the landscape as an image of stability notes from 'The dark side of the landscape'
My point is that we should look twice at a notion of nature by which it seems ‘natural’ that some men should work while others do not.
J.Barell - The Dark Side of the Landscape
The tradition of the art of rural life that I am concerned with can be loosely defined as one involved in the attempt to portray the social life of the rural poor of England. The point of the enterprise was to suggest that the poor of England were as happy as the swains of Arcadia, their life as delightfully simple and enviable.
One of the chief pleasures which English people have found in English painting of rural life is that it offers an image of that life neither too artificial, nor tediosuly minute; it evades the extremes at once of pastoral idleness in a perpetual and a hopeless present tense, and of a hard georgic life whose rewards and pleasures are always in the future, and which offers us in the meantime - and it’s always the meantime - a life of assiduous self-discipline and of continued effort to maintain civilisation by cultivation. English painting offers an ideal of the rural life as one of varied, but harmonious satisfactions
We interpret pictures such as these as rural idylls, as images of the domestic felicity only available to those in humble situations; of a peaceful and a modest retirement, away from oppressive world of court and city. But this picture emerges from a world of social and economic relations that are anything but idyllic, and it speaks to us about them, as eloquently as it does about fashionable aspirations to a soft and pastoral primitivism.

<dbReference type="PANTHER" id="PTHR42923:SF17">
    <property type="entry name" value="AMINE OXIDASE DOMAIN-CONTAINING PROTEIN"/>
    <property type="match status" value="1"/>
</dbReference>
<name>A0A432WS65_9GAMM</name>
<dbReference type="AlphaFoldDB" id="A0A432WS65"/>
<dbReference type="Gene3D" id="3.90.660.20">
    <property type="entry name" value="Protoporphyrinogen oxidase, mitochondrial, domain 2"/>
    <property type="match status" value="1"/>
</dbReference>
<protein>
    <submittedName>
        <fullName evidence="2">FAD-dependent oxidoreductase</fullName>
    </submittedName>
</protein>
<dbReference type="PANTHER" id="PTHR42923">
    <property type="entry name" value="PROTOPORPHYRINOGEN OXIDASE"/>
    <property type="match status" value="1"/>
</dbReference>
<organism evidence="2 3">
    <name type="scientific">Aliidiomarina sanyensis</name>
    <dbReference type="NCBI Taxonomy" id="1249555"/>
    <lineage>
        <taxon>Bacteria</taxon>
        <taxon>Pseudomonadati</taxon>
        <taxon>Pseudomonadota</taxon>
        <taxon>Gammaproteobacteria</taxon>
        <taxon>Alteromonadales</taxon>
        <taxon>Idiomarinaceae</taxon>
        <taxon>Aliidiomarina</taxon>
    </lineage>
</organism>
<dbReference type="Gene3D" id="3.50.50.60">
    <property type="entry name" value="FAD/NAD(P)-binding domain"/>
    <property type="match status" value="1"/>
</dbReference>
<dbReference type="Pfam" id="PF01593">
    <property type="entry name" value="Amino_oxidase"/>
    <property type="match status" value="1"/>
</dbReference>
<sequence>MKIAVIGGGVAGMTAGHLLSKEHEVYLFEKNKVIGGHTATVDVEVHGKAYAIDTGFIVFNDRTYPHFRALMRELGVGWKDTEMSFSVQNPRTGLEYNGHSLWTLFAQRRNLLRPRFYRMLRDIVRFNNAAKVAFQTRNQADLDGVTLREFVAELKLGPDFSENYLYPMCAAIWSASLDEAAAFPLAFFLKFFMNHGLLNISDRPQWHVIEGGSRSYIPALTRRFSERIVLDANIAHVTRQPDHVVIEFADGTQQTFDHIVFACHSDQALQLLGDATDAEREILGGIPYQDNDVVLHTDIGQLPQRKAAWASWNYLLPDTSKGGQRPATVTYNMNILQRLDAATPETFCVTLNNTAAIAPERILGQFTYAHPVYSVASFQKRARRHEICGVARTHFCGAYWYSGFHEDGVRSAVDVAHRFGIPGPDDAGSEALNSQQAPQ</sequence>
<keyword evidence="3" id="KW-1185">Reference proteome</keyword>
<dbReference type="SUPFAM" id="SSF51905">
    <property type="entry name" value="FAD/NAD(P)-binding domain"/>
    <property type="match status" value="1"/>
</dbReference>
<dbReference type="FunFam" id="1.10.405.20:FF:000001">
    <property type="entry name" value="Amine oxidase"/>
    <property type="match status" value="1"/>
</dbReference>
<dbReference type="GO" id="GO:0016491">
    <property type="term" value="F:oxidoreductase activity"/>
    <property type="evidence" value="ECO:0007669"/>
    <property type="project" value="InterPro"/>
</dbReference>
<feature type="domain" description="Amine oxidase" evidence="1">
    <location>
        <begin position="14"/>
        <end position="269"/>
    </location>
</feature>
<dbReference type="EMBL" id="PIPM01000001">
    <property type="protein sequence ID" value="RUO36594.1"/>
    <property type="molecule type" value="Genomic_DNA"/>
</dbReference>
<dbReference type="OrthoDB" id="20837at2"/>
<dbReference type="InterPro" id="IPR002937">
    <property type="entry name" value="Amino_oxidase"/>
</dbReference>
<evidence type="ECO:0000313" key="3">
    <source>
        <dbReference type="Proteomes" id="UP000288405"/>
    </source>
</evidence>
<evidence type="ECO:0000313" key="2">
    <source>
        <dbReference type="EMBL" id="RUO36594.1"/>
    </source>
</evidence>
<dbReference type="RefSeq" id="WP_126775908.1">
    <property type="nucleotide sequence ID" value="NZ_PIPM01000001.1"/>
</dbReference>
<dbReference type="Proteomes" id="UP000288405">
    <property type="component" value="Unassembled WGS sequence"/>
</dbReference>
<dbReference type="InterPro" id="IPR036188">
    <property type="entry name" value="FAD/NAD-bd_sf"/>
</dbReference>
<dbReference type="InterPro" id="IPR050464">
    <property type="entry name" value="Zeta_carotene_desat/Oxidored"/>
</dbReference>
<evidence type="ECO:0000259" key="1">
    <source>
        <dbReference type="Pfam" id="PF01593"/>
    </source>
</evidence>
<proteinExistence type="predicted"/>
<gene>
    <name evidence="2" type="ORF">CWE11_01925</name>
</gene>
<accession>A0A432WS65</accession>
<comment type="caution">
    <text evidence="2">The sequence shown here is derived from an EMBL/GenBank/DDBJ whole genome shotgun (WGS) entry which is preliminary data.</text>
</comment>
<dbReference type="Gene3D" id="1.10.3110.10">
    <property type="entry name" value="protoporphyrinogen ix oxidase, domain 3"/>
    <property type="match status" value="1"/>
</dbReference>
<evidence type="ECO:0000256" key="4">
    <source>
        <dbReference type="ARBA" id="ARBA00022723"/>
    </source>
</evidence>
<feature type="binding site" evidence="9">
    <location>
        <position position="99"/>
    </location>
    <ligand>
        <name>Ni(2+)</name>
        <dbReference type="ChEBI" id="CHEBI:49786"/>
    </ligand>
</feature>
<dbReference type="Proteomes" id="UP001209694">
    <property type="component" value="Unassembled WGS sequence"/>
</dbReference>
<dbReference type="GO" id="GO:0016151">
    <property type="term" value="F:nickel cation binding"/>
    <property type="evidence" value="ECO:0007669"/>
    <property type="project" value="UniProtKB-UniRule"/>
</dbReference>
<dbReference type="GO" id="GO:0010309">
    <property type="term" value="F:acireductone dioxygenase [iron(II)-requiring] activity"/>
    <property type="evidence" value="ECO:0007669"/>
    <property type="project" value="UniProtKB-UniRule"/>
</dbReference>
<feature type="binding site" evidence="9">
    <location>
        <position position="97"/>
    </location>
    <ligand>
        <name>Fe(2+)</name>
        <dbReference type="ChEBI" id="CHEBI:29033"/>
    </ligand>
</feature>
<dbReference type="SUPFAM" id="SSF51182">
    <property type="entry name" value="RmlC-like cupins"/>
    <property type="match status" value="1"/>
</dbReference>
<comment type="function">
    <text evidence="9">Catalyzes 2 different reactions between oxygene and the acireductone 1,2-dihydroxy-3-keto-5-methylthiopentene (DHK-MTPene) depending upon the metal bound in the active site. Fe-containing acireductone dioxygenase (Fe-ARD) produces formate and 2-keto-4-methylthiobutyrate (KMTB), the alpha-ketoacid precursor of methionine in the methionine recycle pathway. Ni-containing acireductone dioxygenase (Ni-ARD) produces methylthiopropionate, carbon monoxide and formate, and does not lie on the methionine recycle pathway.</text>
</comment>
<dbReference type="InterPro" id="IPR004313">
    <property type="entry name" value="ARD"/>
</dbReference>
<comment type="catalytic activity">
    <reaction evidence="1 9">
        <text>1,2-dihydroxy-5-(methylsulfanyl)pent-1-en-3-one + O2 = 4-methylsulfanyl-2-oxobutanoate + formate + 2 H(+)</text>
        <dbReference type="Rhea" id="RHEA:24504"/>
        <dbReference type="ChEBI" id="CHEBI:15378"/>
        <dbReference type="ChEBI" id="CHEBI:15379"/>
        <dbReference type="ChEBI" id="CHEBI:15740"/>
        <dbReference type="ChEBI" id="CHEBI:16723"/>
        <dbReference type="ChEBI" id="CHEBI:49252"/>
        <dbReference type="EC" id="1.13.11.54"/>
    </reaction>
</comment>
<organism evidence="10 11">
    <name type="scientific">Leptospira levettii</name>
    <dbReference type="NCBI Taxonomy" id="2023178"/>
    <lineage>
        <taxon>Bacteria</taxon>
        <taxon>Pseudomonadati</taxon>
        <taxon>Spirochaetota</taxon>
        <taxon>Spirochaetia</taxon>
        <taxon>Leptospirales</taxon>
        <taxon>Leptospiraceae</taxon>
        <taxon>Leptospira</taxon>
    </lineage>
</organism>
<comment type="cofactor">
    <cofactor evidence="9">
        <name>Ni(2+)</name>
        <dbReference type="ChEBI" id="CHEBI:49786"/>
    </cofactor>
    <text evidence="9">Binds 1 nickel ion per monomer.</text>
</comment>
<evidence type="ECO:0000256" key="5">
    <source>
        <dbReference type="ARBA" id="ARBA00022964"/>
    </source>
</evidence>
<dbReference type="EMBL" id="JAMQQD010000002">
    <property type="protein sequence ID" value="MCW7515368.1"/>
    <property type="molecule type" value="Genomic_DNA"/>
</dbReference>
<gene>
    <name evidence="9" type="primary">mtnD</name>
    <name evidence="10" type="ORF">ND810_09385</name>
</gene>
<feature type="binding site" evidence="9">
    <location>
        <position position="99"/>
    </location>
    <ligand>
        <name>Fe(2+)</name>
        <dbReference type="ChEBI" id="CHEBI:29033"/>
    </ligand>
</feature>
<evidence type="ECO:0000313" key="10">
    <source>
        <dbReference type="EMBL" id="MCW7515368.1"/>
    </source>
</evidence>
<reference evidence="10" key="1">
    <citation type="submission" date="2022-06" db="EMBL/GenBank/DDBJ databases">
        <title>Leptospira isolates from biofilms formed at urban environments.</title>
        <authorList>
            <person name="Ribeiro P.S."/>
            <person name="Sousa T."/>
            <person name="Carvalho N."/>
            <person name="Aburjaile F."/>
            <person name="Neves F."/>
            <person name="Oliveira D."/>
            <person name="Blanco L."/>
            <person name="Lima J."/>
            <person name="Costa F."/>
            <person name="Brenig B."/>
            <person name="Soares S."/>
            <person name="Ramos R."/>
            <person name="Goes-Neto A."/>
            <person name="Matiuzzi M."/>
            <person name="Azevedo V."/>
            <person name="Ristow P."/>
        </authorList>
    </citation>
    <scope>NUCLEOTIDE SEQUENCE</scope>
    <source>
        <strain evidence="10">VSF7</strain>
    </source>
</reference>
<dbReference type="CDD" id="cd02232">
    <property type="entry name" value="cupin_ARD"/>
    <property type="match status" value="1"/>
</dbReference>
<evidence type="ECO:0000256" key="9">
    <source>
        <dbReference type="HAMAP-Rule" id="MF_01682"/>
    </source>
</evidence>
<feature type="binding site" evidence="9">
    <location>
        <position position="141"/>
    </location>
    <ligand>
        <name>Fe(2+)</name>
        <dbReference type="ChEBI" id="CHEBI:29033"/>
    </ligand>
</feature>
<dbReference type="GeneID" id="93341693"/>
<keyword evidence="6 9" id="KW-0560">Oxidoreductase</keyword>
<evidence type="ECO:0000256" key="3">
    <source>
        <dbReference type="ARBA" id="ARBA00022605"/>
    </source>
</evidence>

As far as we can characterise Constable by his political attitudes, he seems to have been, unsurprisingly enough in view of his birth and the position of his family, an old-style rural tory, convinced that the social and economic stability of England depended on a flourishing agriculture. Although an image of the poor ‘as they really are’ could on certain terms be admitted in pictures, this would have been a considerable embarrassment to Constable in his attempt to to recreate an image of the fat and productive land.
And so it was necessary for him to reduce his figures until they merge insignificantly with the landscape, to distance them, and even when they are in the foreground, to pain them as indistinctly as possible. The labourers do not step between us and the landscape - they keep their place, and it is a very small place, a long way away. There is a real contradiction between this distance in Constable’s paintings, and the closeness of the rural community as it is imagined to be in the system of paternalism he longed to see return.
Constable uses paint not so much to imitate the appearance of a natural scene, as to recreate it, so that the pleasure of looking at these sketches lies less in their credibility or evocative power, in the degree of their resemblance to an imaginable landscape, than in harmonies of colour and texture enjoyed almost for their own sake. Objects in the landscape come to exist in terms of their relations with each other, not their relation to an actual original. At most the human figures come to represent a notional and unrealised ‘human element’, but they are really ‘objects of colour’. And what can those objects of colour be, in the right distance, but tokens of a human presence in the landscape, which remain tokes we can exchange for no more definite impression of what they are? What it is there that is somehow and vaguely human, we will not discover, however urgently we scrutinise those patches.
The landscape is an image of stability, of permanence, the stability of English agriculture seems to partake of the permanence of nature. If the human figures became less symbolic, more actualised images of men at work, we would run the risk of focusing on them as men - not as the tokens of a calm, endless, and anonymous industry, which confirm the order of society; an not as objects of colour, confirming the order of the landscape.